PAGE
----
Report provides victim's perspective on sex trafficking

Trafficking survivors Sakura Yodogawa-Campbell (L) and Rachel Pointer (R) speak at the “Nothing About Us, Without Us" report event. (Photo courtesy Women's Fund of Omaha)
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July 15, 2016 - 6:45am

A new report examines sex trafficking in Nebraska, the problem and solutions, from the perspective of those who have been trafficked.


The report is called “Nothing About Us, Without Us.” The title reflects the goal of the study, which is giving trafficking survivors a stronger voice in discussions of how to fight it.

It was commissioned by the Women’s Fund of Omaha, which held an event earlier this week in Omaha to unveil the report. Meghan Malik is trafficking response coordinator for the Women’s Fund and works closely with the Nebraska Human Trafficking Task Force.

“The task force will be able to use this report to inform statewide strategies that will emphasize services for survivors while holding offenders accountable,” Malik said at the Omaha event. “This report provides a path to ensure that the voice of survivors inform both our process and our efforts.”

“This is where we need to again come together as a community and again elevate the voices of those who’ve been there,” said Rachel Pointer. She was one of two sex trafficking survivors who spoke at the event. Pointer was first sold for sex when she was six-years-old; now helps other survivors through a group she co-founded, the Free the People Movement.

“We’re the ones who know, on a soul level, what this does to you. We’re also the ones who know, on a head level, what we need to get out of it,” Pointer said.

Twenty-two women and girls from Omaha and Lincoln were interviewed in-depth for the study, which was conducted by two University of Nebraska researchers: Shireen Rajaram from the College of Public Health at the University of Nebraska Medical Center and Sriyani Tidball from the University of Nebraska-Lincoln College of Journalism and Mass Communication.

The study found “that a high level of ignorance about sex trafficking exists among all segments of society, including parents, the general public, and professionals such as law enforcement and healthcare professionals,” and because of this “women are often blamed, stigmatized, and held criminally responsible, despite being prostituted against their will.”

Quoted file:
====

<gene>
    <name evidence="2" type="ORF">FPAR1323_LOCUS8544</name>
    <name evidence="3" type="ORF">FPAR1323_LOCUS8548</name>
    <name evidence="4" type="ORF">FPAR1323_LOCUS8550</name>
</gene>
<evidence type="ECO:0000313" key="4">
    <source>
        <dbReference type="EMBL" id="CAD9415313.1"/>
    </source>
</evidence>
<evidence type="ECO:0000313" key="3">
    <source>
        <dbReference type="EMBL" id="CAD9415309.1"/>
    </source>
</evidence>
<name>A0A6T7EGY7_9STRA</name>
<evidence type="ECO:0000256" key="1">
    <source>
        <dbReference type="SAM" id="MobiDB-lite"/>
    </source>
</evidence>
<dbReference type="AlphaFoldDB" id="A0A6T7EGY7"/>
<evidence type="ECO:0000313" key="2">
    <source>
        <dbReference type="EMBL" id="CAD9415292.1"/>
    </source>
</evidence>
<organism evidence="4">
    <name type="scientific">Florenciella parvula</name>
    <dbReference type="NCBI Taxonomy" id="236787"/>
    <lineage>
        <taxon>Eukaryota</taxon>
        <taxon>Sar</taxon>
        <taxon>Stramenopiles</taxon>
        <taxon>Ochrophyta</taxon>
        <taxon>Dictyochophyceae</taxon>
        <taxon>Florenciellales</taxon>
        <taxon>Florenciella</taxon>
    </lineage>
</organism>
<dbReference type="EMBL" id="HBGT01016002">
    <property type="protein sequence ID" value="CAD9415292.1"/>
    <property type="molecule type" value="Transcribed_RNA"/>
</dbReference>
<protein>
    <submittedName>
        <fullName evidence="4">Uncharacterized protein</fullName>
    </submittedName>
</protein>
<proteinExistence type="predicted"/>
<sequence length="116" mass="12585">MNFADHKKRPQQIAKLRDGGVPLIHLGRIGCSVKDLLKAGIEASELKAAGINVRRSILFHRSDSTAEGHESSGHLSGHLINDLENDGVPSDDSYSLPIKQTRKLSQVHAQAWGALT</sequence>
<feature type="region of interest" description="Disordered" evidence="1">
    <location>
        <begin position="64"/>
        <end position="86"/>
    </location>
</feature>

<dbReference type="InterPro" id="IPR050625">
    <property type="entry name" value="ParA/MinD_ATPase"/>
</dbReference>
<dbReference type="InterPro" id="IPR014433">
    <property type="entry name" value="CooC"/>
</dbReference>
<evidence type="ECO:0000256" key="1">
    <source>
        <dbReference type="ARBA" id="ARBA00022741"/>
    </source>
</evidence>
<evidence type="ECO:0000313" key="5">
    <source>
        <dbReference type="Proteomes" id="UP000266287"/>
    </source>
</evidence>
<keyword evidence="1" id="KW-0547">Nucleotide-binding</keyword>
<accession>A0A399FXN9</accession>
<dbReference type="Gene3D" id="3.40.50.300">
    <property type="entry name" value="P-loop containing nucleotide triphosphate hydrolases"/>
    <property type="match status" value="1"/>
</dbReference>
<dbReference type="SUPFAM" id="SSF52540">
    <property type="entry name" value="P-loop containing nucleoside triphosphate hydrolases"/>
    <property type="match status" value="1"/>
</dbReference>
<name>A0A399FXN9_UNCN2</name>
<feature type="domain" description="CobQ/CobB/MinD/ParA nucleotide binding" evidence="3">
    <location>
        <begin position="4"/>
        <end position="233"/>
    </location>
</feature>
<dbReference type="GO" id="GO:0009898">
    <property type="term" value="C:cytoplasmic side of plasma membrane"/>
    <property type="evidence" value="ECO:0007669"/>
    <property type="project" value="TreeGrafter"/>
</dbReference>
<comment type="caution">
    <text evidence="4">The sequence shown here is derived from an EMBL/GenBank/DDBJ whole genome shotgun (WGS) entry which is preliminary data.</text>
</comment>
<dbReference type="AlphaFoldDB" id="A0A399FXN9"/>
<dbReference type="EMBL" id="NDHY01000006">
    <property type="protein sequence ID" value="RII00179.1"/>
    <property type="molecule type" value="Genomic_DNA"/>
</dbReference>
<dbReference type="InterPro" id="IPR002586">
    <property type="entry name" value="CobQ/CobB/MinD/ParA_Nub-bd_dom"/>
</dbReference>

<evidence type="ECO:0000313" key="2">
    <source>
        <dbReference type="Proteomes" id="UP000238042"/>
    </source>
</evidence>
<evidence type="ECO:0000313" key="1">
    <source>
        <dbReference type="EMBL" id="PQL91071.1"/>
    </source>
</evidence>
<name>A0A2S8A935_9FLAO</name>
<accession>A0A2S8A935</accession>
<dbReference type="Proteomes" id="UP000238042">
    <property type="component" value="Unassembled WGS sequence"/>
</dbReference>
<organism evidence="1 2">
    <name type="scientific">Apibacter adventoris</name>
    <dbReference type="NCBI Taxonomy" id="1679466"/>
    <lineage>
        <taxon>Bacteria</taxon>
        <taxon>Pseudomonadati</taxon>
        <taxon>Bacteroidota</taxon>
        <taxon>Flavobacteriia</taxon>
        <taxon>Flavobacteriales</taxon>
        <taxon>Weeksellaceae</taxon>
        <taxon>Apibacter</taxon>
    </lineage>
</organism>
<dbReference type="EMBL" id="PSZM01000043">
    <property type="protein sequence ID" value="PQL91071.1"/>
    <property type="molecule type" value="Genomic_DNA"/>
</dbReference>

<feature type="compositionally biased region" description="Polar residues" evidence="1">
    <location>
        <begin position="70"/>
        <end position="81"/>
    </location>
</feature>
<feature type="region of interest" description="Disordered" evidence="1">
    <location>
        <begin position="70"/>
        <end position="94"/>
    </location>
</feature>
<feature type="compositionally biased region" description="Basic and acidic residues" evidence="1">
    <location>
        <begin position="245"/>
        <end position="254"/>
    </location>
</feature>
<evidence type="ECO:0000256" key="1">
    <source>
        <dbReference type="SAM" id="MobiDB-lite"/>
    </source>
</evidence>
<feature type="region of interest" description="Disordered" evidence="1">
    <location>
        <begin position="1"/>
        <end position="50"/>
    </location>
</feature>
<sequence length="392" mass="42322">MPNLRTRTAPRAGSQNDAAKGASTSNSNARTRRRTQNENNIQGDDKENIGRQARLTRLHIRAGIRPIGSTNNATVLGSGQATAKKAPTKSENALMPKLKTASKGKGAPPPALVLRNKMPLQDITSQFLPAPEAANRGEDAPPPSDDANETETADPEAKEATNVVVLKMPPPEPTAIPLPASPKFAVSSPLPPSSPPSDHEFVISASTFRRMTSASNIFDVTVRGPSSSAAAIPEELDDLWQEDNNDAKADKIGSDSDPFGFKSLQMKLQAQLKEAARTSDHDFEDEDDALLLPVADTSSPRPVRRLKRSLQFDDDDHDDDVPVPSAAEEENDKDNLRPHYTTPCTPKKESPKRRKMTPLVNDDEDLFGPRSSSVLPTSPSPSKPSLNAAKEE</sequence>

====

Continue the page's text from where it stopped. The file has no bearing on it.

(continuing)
It also noted that “to improve early screening and detection of sex trafficking survivors, it is essential to provide education and training of front-line professionals such as healthcare workers, law enforcement personnel, social service providers, hotel employees, and the like who may encounter survivors in their professional roles.”

Women who had been trafficked also told the researchers more help is needed for survivors, including trafficking-specific safe houses, and substance abuse, mental health and life skills programs. 

“I think our state does a really good job of responding to the immediate crisis,” said Sakura Yodogawa-Campbell, a crime victim advocate in Sarpy County and trafficking survivor who also spoke at the Women’s Fund event. “We’ve got several task forces in place, we’ve got 24-hour crisis lines. We have agencies that I think do a great job of responding to the immediate crisis. But where we fall short again is the long term. We’re talking five, 10 years even after the trauma has been experienced. There’s not a lot of support for survivors to turn to in our communities. And that is a huge gap.”

“Yes, right now that immediate need needs to be filled,” Pointer added. “We need shelter right away. We need to be seeing doctors, getting those physical needs addressed. Seeing a therapist. Those kinds of things. But tomorrow I’m still going to need somebody. And the tomorrow after that I’m still going to need somebody.”

Both Yodagawa-Campbell and Pointer said it is vital survivors like themselves are heard and involved, as policy makers are working to fight trafficking and help victims. They praised the information and recommendations from the report, but with this reminder: years after being trafficked, they’re still dealing with it. So those working on the issue also need to be in it “for the long haul.”

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